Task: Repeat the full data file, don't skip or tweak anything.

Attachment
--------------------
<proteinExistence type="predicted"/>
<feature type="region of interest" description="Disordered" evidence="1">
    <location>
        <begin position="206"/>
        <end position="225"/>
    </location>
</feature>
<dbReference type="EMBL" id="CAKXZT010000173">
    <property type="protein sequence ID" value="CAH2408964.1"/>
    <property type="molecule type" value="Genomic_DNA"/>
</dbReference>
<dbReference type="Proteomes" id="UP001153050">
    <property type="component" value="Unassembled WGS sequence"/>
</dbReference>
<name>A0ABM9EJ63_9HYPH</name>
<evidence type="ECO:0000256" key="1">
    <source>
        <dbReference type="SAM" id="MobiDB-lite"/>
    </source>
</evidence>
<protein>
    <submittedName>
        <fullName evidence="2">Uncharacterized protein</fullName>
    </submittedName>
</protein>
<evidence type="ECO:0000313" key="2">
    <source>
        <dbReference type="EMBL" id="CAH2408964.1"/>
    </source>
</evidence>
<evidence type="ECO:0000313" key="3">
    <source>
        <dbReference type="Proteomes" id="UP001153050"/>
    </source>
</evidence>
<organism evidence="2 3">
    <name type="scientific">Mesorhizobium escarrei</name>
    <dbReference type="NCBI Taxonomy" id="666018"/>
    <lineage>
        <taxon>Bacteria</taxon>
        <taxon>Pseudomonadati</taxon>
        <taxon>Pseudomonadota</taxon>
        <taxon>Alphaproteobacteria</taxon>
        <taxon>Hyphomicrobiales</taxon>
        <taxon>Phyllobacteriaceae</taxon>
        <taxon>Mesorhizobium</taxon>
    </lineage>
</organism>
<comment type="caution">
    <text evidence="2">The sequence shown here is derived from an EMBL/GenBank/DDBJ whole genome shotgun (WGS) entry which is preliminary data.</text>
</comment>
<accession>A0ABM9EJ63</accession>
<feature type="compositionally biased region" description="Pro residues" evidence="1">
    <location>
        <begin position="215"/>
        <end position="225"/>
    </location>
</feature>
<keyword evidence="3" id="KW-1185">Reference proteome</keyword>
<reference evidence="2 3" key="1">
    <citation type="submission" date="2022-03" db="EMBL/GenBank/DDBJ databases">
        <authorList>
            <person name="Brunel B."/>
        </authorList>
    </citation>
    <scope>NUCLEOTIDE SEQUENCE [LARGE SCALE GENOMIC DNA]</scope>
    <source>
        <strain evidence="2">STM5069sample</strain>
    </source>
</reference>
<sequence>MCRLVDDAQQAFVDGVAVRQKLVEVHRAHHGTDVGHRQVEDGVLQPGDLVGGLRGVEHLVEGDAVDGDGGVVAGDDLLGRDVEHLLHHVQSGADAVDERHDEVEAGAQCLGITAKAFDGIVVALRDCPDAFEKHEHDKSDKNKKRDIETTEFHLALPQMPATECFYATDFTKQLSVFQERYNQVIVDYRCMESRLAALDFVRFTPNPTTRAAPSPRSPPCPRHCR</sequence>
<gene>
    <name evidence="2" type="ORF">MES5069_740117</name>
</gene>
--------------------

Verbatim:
<proteinExistence type="predicted"/>
<feature type="region of interest" description="Disordered" evidence="1">
    <location>
        <begin position="206"/>
        <end position="225"/>
    </location>
</feature>
<dbReference type="EMBL" id="CAKXZT010000173">
    <property type="protein sequence ID" value="CAH2408964.1"/>
    <property type="molecule type" value="Genomic_DNA"/>
</dbReference>
<dbReference type="Proteomes" id="UP001153050">
    <property type="component" value="Unassembled WGS sequence"/>
</dbReference>
<name>A0ABM9EJ63_9HYPH</name>
<evidence type="ECO:0000256" key="1">
    <source>
        <dbReference type="SAM" id="MobiDB-lite"/>
    </source>
</evidence>
<protein>
    <submittedName>
        <fullName evidence="2">Uncharacterized protein</fullName>
    </submittedName>
</protein>
<evidence type="ECO:0000313" key="2">
    <source>
        <dbReference type="EMBL" id="CAH2408964.1"/>
    </source>
</evidence>
<evidence type="ECO:0000313" key="3">
    <source>
        <dbReference type="Proteomes" id="UP001153050"/>
    </source>
</evidence>
<organism evidence="2 3">
    <name type="scientific">Mesorhizobium escarrei</name>
    <dbReference type="NCBI Taxonomy" id="666018"/>
    <lineage>
        <taxon>Bacteria</taxon>
        <taxon>Pseudomonadati</taxon>
        <taxon>Pseudomonadota</taxon>
        <taxon>Alphaproteobacteria</taxon>
        <taxon>Hyphomicrobiales</taxon>
        <taxon>Phyllobacteriaceae</taxon>
        <taxon>Mesorhizobium</taxon>
    </lineage>
</organism>
<comment type="caution">
    <text evidence="2">The sequence shown here is derived from an EMBL/GenBank/DDBJ whole genome shotgun (WGS) entry which is preliminary data.</text>
</comment>
<accession>A0ABM9EJ63</accession>
<feature type="compositionally biased region" description="Pro residues" evidence="1">
    <location>
        <begin position="215"/>
        <end position="225"/>
    </location>
</feature>
<keyword evidence="3" id="KW-1185">Reference proteome</keyword>
<reference evidence="2 3" key="1">
    <citation type="submission" date="2022-03" db="EMBL/GenBank/DDBJ databases">
        <authorList>
            <person name="Brunel B."/>
        </authorList>
    </citation>
    <scope>NUCLEOTIDE SEQUENCE [LARGE SCALE GENOMIC DNA]</scope>
    <source>
        <strain evidence="2">STM5069sample</strain>
    </source>
</reference>
<sequence>MCRLVDDAQQAFVDGVAVRQKLVEVHRAHHGTDVGHRQVEDGVLQPGDLVGGLRGVEHLVEGDAVDGDGGVVAGDDLLGRDVEHLLHHVQSGADAVDERHDEVEAGAQCLGITAKAFDGIVVALRDCPDAFEKHEHDKSDKNKKRDIETTEFHLALPQMPATECFYATDFTKQLSVFQERYNQVIVDYRCMESRLAALDFVRFTPNPTTRAAPSPRSPPCPRHCR</sequence>
<gene>
    <name evidence="2" type="ORF">MES5069_740117</name>
</gene>